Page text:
Toyota finally gave the Tacoma pickup truck a glow-up in its fourth generation after eight years, including an important powertrain update: the Tacoma is available as a hybrid for the first time.
First introduced for model year 1995, the Tacoma was equipped with a five-speed manual or four-speed automatic transmission matched with three gas engine options (four or six cylinders). The Tacoma was 199 inches long and could tow between 3,500 and 5,000 pounds.
The 2024 Tacoma is 14 inches longer from stem to stern than the 1995 truck. It’s built on the same global truck platform as the Tundra (all new for 2022), Sequoia (which launched its third generation for model year 2023) and the redesigned Land Cruiser, unveiled earlier this year.
And Toyota says the Tacoma’s new i-Force Max hybrid powertrain, offered as an option on the TRD Sport, TRD Off-Road, and Limited trims and standard on TRD Pro and Trailhunter variants, is the most powerful powertrain ever offered on a Tacoma.
Take a look at the no-longer-secret recipe behind the 2024 Tacoma, including the new engine/motor combination.
More torque, better off-road capability
The new Tacoma’s hybrid setup starts with the same 2.4-liter engine found in the gas-only trims. In the i-Force Max versions, a 48-horsepower electric motor sits between the engine and eight-speed transmission. If that configuration sounds familiar, it’s because Toyota equipped its Grand Highlander (launched earlier this year) with a 2.4-liter hybrid powertrain, too. The Grand Highlander Hybrid Max is the fastest and quickest in the lineup, providing 362 horsepower and 400 pound-feet of torque in the SUV.
In the new Tacoma, the hybrid setup produces 326 horsepower and 465 pound-feet of torque. That’s more than double what the original V6 could provide in the 1995 Tacoma; even more impressively, it’s significantly more than the 265 pound-feet in the outgoing 2023 model with a V6. Great torque numbers are essential for effortless off-roading, as the rotation helps the vehicle power up and over hills and boulders.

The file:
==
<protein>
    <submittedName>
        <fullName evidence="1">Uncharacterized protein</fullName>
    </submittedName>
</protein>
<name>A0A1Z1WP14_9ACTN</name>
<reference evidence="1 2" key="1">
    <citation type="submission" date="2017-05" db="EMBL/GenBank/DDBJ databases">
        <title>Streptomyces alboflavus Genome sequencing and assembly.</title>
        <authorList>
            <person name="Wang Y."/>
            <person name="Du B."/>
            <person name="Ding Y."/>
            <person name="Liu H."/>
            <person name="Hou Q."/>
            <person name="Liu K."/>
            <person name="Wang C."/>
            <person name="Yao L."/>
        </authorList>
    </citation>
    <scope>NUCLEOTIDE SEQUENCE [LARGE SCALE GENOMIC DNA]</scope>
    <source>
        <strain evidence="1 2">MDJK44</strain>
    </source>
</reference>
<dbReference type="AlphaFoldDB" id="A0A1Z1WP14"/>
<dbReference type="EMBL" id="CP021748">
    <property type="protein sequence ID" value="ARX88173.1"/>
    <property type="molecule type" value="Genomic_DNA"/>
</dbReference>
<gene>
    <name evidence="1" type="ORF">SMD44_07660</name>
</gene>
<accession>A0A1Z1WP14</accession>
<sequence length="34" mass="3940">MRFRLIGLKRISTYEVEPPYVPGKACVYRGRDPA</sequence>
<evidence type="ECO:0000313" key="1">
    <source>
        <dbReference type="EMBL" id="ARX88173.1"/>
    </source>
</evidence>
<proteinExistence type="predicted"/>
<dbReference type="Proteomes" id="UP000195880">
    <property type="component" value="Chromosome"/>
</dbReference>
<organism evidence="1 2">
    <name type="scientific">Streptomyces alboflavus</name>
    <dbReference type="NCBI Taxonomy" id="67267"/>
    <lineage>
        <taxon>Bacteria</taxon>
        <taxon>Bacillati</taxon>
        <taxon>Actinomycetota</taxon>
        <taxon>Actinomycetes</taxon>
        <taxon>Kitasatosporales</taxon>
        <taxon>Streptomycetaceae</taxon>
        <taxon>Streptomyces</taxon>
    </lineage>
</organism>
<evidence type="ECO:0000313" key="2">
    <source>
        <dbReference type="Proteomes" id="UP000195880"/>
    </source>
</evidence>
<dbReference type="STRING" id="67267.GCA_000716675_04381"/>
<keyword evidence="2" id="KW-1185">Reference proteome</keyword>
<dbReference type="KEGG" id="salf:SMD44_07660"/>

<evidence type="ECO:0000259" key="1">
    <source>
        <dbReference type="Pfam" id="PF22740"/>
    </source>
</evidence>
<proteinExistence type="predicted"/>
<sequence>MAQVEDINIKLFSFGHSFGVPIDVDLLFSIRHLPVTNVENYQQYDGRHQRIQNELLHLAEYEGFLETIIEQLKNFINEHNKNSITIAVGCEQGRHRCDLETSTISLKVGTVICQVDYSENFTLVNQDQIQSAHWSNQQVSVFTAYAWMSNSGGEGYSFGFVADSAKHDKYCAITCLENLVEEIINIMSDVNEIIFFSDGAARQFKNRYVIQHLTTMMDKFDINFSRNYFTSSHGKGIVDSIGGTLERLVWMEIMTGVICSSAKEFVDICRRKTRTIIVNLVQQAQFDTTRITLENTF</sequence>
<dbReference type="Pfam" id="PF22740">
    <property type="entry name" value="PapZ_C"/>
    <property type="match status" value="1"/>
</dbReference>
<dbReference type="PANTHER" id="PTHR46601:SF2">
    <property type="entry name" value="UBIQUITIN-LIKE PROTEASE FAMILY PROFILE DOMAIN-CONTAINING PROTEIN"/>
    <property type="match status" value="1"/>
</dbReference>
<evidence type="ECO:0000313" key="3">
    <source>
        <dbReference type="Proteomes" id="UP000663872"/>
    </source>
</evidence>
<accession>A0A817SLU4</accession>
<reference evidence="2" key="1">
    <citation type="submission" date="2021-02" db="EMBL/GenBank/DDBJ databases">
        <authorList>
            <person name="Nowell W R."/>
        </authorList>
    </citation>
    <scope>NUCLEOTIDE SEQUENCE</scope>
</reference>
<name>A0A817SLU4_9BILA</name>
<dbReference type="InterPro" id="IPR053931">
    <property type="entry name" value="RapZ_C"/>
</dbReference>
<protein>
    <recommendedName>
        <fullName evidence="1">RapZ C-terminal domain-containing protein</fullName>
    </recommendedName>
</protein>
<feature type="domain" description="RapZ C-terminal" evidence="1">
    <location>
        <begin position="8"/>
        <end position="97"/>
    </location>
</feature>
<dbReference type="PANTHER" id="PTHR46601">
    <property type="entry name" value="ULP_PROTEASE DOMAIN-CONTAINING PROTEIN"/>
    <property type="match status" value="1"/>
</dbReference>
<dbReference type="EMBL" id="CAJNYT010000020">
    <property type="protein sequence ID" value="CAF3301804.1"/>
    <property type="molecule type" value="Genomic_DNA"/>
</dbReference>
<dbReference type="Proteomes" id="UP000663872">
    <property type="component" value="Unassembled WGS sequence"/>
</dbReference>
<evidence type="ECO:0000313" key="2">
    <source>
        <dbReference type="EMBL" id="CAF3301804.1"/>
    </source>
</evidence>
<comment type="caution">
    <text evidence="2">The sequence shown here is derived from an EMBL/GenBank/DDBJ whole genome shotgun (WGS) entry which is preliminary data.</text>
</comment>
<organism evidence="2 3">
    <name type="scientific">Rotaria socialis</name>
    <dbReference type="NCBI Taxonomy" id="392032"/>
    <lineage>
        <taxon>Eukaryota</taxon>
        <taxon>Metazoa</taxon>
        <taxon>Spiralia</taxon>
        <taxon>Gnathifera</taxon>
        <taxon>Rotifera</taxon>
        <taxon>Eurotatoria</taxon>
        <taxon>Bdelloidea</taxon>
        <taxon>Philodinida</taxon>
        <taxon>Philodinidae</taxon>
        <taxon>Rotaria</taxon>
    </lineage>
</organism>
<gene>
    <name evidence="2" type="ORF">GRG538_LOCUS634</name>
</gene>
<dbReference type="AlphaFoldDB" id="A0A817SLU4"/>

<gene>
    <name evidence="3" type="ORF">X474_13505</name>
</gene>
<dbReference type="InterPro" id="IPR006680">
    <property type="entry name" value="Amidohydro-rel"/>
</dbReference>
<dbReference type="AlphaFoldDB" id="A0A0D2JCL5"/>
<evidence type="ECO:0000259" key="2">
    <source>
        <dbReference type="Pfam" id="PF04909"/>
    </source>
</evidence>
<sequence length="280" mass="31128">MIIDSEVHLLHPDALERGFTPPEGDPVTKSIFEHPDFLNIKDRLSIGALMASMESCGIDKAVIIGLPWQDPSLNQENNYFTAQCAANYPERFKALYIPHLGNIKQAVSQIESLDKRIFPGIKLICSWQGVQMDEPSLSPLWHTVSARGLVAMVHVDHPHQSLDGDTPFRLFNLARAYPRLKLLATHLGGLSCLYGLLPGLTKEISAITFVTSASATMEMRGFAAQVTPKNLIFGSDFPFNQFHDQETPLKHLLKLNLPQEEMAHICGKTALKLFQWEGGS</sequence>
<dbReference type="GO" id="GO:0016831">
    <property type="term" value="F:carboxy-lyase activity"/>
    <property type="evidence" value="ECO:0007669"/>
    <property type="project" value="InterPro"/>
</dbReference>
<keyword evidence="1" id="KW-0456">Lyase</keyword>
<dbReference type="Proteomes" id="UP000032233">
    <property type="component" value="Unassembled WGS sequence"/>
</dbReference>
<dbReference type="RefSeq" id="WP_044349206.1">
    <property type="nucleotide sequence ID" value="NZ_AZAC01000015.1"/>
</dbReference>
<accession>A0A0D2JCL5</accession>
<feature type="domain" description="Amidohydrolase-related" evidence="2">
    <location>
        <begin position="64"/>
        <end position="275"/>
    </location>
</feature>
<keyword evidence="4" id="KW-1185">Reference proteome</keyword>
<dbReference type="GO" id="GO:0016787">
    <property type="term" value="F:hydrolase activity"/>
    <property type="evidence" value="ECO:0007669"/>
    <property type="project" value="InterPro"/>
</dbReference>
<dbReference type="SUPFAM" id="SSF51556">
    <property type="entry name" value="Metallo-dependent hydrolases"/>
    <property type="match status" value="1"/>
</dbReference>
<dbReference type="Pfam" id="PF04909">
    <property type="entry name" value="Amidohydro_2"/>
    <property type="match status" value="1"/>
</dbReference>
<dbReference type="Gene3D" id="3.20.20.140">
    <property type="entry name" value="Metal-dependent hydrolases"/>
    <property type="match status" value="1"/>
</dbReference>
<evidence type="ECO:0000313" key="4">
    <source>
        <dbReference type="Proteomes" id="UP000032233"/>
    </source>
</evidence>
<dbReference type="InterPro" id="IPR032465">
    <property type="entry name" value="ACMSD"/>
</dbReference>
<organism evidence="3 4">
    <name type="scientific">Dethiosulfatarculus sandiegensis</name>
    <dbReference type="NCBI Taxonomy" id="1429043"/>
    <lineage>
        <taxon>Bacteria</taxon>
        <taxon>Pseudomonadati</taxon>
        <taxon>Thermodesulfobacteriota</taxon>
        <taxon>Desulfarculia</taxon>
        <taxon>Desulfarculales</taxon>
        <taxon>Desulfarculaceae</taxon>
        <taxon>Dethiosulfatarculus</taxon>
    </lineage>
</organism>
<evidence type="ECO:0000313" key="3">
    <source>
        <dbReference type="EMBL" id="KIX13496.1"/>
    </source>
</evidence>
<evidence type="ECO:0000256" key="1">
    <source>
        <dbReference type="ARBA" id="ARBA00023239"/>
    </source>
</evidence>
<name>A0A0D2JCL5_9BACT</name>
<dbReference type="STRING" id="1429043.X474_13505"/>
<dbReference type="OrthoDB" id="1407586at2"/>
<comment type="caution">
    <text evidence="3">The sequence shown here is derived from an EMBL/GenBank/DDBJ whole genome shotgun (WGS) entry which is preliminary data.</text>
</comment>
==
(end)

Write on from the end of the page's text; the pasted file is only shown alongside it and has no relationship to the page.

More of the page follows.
Some trims of the 2024 Tacoma are available with a multi-link rear coil suspension, replacing the leaf springs from the previous generation. Leaf springs are sturdy and preferred for more heavy-duty hauling, but the coil springs offer more flexibility and cushion for the ride. They’re a bit more expensive, which is why they’re an option on the higher grades. The three least expensive trims (SR, SR5 XtraCab and TRD PreRunner) will still come standard with leaf springs.
Tacoma fans know that the compact truck was already quite capable off-road, climbing rocks and hills like a mountain goat. However, after driving a 2021 model back to back with the new 2024 hybrid version, I can attest that the additional torque makes a noticeable difference. On an off-road course near Malibu, California, I scaled steep ascents and crawled over rock piles, and it’s clear that chief engineer Sheldon Brown and his team have smoothed out the edges.
And it’s quieter, too
A smoothed-out ride is even more clear on the asphalt. Tackling the twisty curves of Mulholland Drive, the interior of the Tacoma Limited was hushed, and Brown says technologies like active noise cancellation ensure a quiet cabin. This technology reduces the overall noise, vibration, and harshness, commonly referred to as an acronym: NVH. The study and adjustment of noise and vibration characteristics has become an art form, and Toyota put extra time and money into improving the in-cabin experience in the upper trims of the Tacoma.
“We’re also using electronic sound enhancement, or ESE, to supplement what we’re hearing through the exhaust system,” Brown says. “We use specialized software that is paired with the exhaust type: the standard OE exhaust or you might choose our performance exhaust, which is an option. So it not only sounds good, but it cancels out any of those noises and vibrations that otherwise might make their way in.”
Some industry analysts have accused Toyota of taking too much time to get into the electrification stream, but the fact is that the Japanese company has been pumping out successful hybrid powertrains for decades. Now that the Tundra, Sequoia, and Tacoma are all available with an engine/motor combination, the 4Runner and Land Cruiser can’t be far behind.